Thursday, December 28, 2017

Introduction to the maths of SVMs

The machine learning technique Support Vector Machines get their names from the mathematical concept of supports - that is, the smallest closed set of a topological space that do not map to zero. We'll see this below.

They deal purely with numeric data but nominal values can easily be mapped to numeric values by having a column for all categories and a value 1 for those data that fall into that category and 0 for all others.

They are known to have a "low generalization error, [be] computationally inexpensive, easy to interpret results" [1] but the maths behind them is pretty complicated.

What is the kernel trick?

I found this nice explanation here.
It provides a bridge from linearity to non-linearity to any algorithm that can expressed solely on terms of dot products between two vectors. It comes from the fact that, if we first map our input data into a higher-dimensional space, a linear algorithm operating in this space will behave non-linearly in the original input space. Now, the Kernel trick is really interesting because that mapping does not need to be ever computed. If our algorithm can be expressed only in terms of a inner product between two vectors, all we need is replace this inner product with the inner product from some other suitable space. That is where resides the “trick”... This is highly desirable, as sometimes our higher-dimensional feature space could even be infinite-dimensional and thus unfeasible to compute.

An example

A great example can be found here. Chitta Ranjan takes the classic example of points that are not linearly separable in 2-dimensions and decides that he will use 3-dimensions. The function he uses for this is:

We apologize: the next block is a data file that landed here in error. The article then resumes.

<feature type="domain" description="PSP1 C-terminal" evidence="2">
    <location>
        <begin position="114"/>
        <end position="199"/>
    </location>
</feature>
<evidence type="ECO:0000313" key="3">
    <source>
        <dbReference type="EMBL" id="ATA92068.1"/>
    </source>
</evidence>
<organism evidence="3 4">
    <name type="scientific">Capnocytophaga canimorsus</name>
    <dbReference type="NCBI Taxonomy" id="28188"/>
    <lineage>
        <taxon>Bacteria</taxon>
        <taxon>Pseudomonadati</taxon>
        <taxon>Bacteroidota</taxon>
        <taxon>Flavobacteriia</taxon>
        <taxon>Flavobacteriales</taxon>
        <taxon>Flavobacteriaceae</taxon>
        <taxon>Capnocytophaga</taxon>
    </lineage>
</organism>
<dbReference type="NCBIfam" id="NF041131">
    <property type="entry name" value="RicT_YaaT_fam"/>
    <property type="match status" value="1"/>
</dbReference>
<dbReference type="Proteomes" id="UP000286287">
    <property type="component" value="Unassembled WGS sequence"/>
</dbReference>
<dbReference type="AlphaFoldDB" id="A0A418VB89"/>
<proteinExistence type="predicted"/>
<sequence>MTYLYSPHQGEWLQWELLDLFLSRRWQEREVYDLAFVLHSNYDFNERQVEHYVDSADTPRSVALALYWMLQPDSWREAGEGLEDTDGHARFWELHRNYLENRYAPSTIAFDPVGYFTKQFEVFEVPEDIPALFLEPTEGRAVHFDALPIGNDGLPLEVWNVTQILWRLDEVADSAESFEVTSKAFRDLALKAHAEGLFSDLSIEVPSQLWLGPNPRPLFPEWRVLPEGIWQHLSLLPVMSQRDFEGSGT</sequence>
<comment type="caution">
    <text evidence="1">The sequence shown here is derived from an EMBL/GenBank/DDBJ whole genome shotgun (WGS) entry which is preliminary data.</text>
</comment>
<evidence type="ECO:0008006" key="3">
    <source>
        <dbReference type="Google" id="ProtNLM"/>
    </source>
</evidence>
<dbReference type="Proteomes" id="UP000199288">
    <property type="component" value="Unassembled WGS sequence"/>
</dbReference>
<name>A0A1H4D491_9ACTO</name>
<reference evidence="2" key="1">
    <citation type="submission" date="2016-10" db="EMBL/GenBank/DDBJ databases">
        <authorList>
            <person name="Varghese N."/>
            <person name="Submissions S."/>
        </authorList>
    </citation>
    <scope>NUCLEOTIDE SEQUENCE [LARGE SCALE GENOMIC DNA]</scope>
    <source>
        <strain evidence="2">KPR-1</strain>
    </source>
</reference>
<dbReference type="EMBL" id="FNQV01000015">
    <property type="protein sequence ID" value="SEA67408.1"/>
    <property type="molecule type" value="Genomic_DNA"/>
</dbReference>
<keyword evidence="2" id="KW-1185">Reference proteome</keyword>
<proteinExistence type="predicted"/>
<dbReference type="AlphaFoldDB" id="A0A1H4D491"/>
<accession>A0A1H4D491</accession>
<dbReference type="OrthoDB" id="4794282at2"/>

Φ(x) → x1, x2, √2 x1x2

Leading to a similarity measure of:

<Φ(xi), Φ(xj) >

Although this raising the number of dimensions does indeed separate the data, his friend, Sam, notes that you this can equivalently be written as:

<xi, xj > 2

All Sam had done "is realize there is some higher dimensional space which can separate the data. Choose a corresponding Kernel and voila! He is now working in the high-dimension while doing computation in the original low dimensional space."

Which Kernel?

Although lists of kernels exist, "people just go with the infinite dimension by using the Gaussian (RBF) Kernel. RBF is the most commonly used Kernel. It has a tuning hyperparameter σσ that is tuned to choose between a smooth or curvy boundary. In short, as a rule of thumb, once you realize linear boundary is not going to work try a non-linear boundary with an RBF Kernel."


In an attempt to understand things better, I turned to Learing with Kernels (Schölkopf). These are some notes I made:

ℌ, a feature space that has a dot product.
Χ, a set that contains the inputs.
Φ, a map from the inputs to the feature space. This may be trivial or a more exotic, non-linear mapping.
m is the number of inputs and n is the size of a feature vector.
k(x, x') is the kernel function that gives us a similarity measure.

A naive implementation

Given two clusters, we can calculate their centres:

c+ = m+-1 Σ{i|yi=+1} xi

c- = m--1 Σ{i|yi=-1} xi

where we differentiate the two clusters with + and - symbols.

We define w as the vector between the two centres, that is c+-c-.

Half way between these two clusters (c++c-/2) is point c. Which cluster x is closest to can be given by the sign of <x-c, w>. Or, to put it another way, the sign of:

<x-cw> = <x-(c+c-/ 2), c+-c-> = <xc+>-<xc-> - b

where b = (||c+||2- ||c-||2) / 2

The sign of this equation essentially gives us our decision function, y. However, to use the kernel trick in this equation, we need to express everything in terms of x. Since w and b can be expressed in terms of c and c in terms of x, this gives: